Isaiah 20

1 In the year that Tartan came to Ashdod, when Sargon the king of Assyria sent him, and he fought against Ashdod and took it; 2 at that time the LORD spoke by Isaiah the son of Amoz, saying, “Go, and loosen the sackcloth from off your waist, and take your shoes from off your feet.” He did so, walking naked and barefoot. 3 The LORD said, “As my servant Isaiah has walked naked and barefoot three years for a sign and a wonder concerning Egypt and concerning Ethiopia, 4 so the king of Assyria will lead away the captives of Egypt and the exiles of Ethiopia, young and old, naked and barefoot, and with buttocks uncovered, to the shame of Egypt. 5 They will be dismayed and confounded, because of Ethiopia their expectation, and of Egypt their glory. 6 The inhabitants of this coast land will say in that day, ‘Behold, this is our expectation, where we fled for help to be delivered from the king of Assyria. And we, how will we escape?’”

(Previous Chapter)    •    (Next Chapter)

Questions about today’s reading? See if Matthew Henry can help.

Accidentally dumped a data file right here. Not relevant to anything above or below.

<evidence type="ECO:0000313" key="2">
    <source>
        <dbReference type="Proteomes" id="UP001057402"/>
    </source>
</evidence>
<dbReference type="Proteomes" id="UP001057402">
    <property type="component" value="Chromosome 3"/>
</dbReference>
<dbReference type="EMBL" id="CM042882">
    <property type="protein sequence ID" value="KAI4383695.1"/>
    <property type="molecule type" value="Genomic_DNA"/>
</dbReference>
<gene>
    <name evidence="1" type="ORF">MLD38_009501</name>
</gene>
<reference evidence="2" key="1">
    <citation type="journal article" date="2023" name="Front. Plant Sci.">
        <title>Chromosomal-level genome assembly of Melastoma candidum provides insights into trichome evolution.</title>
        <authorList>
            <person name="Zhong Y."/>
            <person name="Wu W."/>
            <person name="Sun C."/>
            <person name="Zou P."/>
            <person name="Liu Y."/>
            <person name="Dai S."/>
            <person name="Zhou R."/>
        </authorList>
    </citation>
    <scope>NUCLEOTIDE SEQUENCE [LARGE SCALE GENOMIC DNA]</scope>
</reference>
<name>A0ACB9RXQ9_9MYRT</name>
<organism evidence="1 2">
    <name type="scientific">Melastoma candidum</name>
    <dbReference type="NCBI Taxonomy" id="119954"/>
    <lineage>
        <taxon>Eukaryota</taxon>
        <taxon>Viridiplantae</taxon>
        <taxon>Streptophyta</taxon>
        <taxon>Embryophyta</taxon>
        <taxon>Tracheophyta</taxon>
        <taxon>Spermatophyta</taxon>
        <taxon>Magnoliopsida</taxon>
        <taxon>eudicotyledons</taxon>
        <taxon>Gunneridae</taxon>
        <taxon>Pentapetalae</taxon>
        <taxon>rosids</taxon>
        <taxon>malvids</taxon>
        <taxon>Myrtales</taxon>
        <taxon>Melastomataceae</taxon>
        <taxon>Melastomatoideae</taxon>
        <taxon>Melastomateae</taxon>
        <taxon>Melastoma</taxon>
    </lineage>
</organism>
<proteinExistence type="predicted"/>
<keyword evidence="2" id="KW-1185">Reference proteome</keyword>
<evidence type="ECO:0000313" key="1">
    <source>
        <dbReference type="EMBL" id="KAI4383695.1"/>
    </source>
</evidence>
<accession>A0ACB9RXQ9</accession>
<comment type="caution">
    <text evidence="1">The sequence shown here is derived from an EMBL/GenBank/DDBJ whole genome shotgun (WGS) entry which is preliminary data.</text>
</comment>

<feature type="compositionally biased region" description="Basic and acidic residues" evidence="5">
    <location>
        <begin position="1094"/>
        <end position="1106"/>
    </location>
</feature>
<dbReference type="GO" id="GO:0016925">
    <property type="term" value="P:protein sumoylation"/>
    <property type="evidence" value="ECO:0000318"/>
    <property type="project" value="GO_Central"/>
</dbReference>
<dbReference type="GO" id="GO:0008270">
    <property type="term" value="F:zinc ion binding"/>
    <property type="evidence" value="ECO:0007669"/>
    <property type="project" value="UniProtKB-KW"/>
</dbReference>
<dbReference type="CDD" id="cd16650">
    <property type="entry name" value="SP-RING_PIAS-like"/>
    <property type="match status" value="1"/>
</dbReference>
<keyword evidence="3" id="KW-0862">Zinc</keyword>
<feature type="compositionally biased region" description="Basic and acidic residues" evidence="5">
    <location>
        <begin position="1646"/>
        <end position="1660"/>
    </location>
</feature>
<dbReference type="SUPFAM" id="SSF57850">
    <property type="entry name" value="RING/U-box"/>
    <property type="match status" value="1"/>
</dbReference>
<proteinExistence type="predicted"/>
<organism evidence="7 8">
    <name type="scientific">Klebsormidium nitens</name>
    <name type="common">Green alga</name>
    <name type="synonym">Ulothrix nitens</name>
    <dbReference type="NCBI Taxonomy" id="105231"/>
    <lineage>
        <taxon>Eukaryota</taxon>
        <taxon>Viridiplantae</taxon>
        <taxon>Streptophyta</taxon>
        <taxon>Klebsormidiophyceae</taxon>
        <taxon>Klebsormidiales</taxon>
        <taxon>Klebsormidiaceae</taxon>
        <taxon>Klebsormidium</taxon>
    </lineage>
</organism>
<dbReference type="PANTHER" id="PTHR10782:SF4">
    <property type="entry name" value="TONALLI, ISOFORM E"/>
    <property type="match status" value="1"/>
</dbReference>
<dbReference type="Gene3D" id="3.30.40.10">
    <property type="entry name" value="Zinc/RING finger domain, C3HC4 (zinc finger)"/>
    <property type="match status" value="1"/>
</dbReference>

Matthew Henry’s Concise Commentary, 1706

Verses 1-6

Isaiah was a sign to the people by his unusual dress, when he walked abroad. He commonly wore sackcloth as a prophet, to show himself mortified to the world. He was to loose this from his loins; to wear no upper garments, and to go barefooted. This sign was to signify, that the Egyptians and Ethiopians should be led away captives by the king of Assyria, thus stripped. The world will often deem believers foolish, when singular in obedience to God. But the Lord will support his servants under the most trying effects of their obedience; and what they are called upon to suffer for his sake, commonly is light, compared with what numbers groan under from year to year from sin. Those who make any creature their expectation and glory, and so put it in the place of God, will, sooner or later, be ashamed of it. But disappointment in creature-confidences, instead of driving us to despair, should drive us to God, and our expectation shall not be in vain. The same lesson is in force now; and where shall we look for aid in the hour of necessity, but to the Lord our Righteousness?

Back to Top